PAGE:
Booking early will give you peace of mind that you’ve booked the excursion you really want. Marta Laurent, founder of foreverbarcelona.com, says: “The best tour guides are the first to get their calendar full, and a good guide can make or break your holiday, so it always pays to book ahead”. Booking with plenty of time also means you can check over all the easy-to-miss details without any last-minute stress.
For example, will your ship’s time be the same as local time? Paul Mayer, who runs Vallarta Food Tours in the Mexican Riviera, says one in three cruisers arrives an hour late for their tour because they haven’t factored in a time-zone difference.
4. Pace yourself
Most itineraries are port-heavy, packed with awe-inspiring destinations but with rarely enough time to see them all properly. One mistake many cruisers make when booking excursions is to cram too many big trips into one cruise. This means they end up not really enjoying their final excursions because they’re too tired. Savvy cruisers know that on a typical seven-night trip you should factor in two days for staying on board, at the most just leaving the ship for a quick cup of coffee and a mooch around the port.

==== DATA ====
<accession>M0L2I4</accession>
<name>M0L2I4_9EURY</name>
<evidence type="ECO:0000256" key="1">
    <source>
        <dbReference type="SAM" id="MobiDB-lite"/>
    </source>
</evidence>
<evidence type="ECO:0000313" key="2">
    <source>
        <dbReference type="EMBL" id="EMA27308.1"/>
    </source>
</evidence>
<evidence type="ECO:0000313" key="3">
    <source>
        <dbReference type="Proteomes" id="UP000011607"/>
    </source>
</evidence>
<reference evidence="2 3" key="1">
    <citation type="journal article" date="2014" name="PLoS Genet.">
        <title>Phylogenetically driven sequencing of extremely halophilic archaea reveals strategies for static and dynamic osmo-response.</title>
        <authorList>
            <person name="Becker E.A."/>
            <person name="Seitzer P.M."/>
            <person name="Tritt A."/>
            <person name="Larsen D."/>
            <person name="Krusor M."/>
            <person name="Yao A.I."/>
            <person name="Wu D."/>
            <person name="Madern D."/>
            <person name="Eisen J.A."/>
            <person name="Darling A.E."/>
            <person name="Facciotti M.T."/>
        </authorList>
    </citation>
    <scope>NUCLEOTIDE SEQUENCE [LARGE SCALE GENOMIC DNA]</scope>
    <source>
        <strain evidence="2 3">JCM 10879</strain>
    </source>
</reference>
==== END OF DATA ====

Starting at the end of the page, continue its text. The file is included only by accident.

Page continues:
5. Try free local walking tours.
Free walking tours are a great way of seeing a new destination. The guides are often local students with great stories to tell – those you don’t always hear on the more traditionally structured tours. Because the trips are relatively short, often around an hour-and-a-half, you’ll still have plenty of time to browse round the shops for souvenirs, or to revisit some of the landmarks you’ve seen on the tour and go inside to explore on your own.
If you’re unsure where to join a free walking tour, pop into any hotel lobby and ask the receptionist. And if your guide does a great job, a small tip goes a long way to showing your appreciation.